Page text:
Diamondbacks SS Nick Ahmed feels ‘really good’ to begin 2017
Mar 27, 2017, 7:08 PM | Updated: Mar 28, 2017, 11:25 am
(AP Photo/Matt York)
SCOTTSDALE, Ariz. – Like many, Nick Ahmed enjoyed playing baseball as a kid.
Unlike many, however, Ahmed found himself drawn to the fielding aspect of the game.
“Lot of guys growing up, they just want to hit and want to hit and don’t really care about defense. I always loved it,” he said. “I would beg my dad early on when I was a little kid to come out in the backyard and just hit me ground balls, so it’s something I always loved doing and took pride in and still do to this day.”
All those backyard ground balls later and Ahmed is considered one of the better defensive shortstops in the game. Yet, less than a week before Opening Day, he’s not officially won the starting job, let alone secured a spot on the Arizona Diamondbacks’ 25-man roster.
Ahmed remains locked in a three-man competition with Ketel Marte and Chris Owings.
Manager Torey Lovullo has said, and repeated as much on Monday prior to the D-backs’ 4-2 loss to the Los Angeles Angels at Salt River Fields, that he would like to have his roster set before the team breaks camp mid-week.
So, for now, three players compete for one spot.
“It’s a good thing we have depth and we have a bunch of good guys,” Ahmed said. “You’re never going to win a championship with just 25, so we’re lucky to have that good depth, and we’ll see how things turn out.”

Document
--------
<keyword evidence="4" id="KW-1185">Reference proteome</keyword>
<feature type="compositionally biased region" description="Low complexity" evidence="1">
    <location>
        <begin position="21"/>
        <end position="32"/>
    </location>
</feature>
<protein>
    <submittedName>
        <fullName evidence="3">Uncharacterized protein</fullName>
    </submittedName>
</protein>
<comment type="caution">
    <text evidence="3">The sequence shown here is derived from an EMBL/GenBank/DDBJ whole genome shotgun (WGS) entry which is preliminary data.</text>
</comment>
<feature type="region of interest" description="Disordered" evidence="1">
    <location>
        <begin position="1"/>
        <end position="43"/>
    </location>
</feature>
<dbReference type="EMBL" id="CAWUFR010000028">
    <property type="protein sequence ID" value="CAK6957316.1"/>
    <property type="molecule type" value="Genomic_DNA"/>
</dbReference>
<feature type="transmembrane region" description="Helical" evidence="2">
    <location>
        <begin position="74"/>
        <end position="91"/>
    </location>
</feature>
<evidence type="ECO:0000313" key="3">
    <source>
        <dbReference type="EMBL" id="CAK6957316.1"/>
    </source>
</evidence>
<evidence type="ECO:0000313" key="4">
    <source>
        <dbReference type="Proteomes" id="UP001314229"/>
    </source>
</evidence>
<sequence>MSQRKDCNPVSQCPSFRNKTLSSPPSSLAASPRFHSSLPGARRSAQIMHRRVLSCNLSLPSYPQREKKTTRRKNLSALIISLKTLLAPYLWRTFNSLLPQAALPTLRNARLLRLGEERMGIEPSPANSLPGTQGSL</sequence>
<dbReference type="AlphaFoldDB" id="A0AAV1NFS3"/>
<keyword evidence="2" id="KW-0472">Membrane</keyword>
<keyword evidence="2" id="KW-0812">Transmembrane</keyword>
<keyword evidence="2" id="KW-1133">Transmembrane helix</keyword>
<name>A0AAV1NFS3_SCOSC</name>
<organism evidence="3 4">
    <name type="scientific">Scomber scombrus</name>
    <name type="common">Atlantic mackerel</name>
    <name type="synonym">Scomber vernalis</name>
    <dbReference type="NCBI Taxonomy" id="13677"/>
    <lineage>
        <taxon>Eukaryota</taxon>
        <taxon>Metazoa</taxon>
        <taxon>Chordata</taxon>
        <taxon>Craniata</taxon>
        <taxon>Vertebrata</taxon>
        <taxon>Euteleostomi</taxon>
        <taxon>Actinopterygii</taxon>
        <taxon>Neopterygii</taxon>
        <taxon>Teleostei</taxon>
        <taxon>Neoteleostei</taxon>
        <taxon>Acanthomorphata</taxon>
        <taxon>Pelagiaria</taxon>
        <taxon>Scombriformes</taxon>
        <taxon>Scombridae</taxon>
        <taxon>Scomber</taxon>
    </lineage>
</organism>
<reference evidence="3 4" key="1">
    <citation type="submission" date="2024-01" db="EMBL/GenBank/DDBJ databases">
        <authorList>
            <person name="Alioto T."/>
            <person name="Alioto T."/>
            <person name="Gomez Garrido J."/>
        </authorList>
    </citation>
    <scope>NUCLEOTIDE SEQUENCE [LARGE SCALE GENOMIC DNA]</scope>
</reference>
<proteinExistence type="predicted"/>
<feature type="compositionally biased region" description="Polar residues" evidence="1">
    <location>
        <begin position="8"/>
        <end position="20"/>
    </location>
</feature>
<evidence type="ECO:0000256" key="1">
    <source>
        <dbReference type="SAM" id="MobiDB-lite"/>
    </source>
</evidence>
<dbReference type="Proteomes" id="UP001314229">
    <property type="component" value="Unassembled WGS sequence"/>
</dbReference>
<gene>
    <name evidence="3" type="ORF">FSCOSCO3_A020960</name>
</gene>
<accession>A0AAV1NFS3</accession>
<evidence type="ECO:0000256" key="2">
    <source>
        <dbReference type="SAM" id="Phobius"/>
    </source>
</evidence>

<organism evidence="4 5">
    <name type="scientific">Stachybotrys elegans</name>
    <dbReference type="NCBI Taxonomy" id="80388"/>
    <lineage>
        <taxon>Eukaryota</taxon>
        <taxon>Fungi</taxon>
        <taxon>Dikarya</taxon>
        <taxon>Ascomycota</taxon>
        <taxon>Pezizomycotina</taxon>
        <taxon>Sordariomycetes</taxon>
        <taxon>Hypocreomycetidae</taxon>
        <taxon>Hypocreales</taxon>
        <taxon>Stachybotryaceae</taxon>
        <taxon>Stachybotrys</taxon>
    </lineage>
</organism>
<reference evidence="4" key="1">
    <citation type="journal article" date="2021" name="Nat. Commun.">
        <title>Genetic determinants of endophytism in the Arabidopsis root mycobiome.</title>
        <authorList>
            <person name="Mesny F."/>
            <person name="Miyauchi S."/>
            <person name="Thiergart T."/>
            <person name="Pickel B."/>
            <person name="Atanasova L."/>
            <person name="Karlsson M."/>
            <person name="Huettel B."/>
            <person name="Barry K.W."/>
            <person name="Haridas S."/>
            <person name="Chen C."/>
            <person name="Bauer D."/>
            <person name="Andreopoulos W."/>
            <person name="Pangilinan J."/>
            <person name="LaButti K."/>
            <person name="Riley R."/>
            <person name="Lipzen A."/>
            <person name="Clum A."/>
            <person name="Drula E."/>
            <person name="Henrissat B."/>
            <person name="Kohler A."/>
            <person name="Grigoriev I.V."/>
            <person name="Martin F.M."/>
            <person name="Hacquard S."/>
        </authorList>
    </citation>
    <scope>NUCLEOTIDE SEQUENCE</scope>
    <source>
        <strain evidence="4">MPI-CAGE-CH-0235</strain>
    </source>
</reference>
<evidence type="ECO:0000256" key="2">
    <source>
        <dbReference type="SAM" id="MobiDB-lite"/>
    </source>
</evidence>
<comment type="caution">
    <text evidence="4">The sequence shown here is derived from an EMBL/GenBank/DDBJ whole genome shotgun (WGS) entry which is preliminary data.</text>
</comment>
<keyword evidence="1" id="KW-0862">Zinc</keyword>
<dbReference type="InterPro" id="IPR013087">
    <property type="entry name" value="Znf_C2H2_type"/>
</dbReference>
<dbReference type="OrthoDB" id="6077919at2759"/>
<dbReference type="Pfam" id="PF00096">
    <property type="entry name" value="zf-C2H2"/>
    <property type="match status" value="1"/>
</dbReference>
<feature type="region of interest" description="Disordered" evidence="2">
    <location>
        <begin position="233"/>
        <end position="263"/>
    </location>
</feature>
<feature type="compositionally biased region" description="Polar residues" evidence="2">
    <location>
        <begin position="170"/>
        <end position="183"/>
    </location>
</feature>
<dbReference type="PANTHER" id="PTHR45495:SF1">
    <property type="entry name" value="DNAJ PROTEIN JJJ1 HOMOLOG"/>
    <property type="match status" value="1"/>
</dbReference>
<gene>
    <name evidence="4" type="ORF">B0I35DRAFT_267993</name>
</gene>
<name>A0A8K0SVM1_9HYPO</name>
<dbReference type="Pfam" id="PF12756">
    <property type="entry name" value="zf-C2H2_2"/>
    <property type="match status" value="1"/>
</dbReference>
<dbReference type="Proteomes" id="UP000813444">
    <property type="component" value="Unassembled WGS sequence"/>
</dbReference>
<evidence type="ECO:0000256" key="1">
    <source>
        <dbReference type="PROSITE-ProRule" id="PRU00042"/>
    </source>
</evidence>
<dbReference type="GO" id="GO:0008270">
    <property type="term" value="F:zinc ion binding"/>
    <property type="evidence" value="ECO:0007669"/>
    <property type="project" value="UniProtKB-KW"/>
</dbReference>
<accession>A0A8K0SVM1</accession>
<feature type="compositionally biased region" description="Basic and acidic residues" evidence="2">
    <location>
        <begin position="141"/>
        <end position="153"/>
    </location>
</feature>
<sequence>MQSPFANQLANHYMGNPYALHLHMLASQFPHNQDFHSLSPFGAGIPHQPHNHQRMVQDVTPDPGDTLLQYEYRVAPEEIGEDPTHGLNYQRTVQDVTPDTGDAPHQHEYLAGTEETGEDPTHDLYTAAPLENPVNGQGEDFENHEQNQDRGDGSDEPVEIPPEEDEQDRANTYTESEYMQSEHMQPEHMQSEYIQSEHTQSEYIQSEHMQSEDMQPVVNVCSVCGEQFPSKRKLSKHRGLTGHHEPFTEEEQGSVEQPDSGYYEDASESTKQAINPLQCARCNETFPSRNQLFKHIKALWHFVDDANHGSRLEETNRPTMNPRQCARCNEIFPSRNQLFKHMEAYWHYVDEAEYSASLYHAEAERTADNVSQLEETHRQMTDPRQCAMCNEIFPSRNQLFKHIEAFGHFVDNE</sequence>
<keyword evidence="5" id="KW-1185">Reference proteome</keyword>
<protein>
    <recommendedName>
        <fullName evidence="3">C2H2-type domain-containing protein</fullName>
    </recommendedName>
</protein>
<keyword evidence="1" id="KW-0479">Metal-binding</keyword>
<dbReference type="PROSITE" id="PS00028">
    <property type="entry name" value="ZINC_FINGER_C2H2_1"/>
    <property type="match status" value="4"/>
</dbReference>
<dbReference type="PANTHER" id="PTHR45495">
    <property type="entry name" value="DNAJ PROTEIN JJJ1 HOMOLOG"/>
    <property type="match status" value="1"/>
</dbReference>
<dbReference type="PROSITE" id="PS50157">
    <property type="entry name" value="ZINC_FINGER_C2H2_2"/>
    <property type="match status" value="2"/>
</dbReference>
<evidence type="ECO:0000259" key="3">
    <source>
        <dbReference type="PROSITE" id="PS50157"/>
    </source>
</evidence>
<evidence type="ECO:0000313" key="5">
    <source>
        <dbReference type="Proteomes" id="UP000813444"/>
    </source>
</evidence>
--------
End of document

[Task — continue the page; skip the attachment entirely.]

Barring an injury, one possible solution to the logjam at shortstop is a trade.
In recent weeks, the New York Yankees, Tampa Bay Rays and San Diego Padres reportedly have all shown interest in Ahmed should he be the odd man out. FOX Sports’ Ken Rosenthal followed those rumors with a report that Arizona is “not shopping Ahmed” because he can still be optioned to the minors.
Ahmed, entering his fourth big-league season, said he’s aware of the possibility of being traded, but for right now, his focus is the D-backs.
Besides, dealing with trade speculation pales in comparison to what Ahmed dealt with last season and much of the season before: a right hip injury.
Ahmed finally succumbed to the injury in August and underwent season-ending surgery.
Seven months later, Ahmed is smiling.
“I feel really good. I’m excited to be healthy,” he said, standing in front of his stall inside the clubhouse. “No more pain, no more pinching. Everything feels good. I feel explosive and quick again. Hopefully, it’ll stay that way.”
So, how long has it been since Ahmed felt this good?
“Probably the middle of ’15, honestly,” he said. “(The injury) started to bother me in some different areas and some other parts of my body started to break down, I think, because of the hip looking back now. I had a little quad issue and some things I dealt with at the end of ’15 and then spring training last year it started to bother me in the hip.
“I haven’t felt good in a long time, but now I’m excited. I feel really good this year.”
And the results prove it, especially at the plate.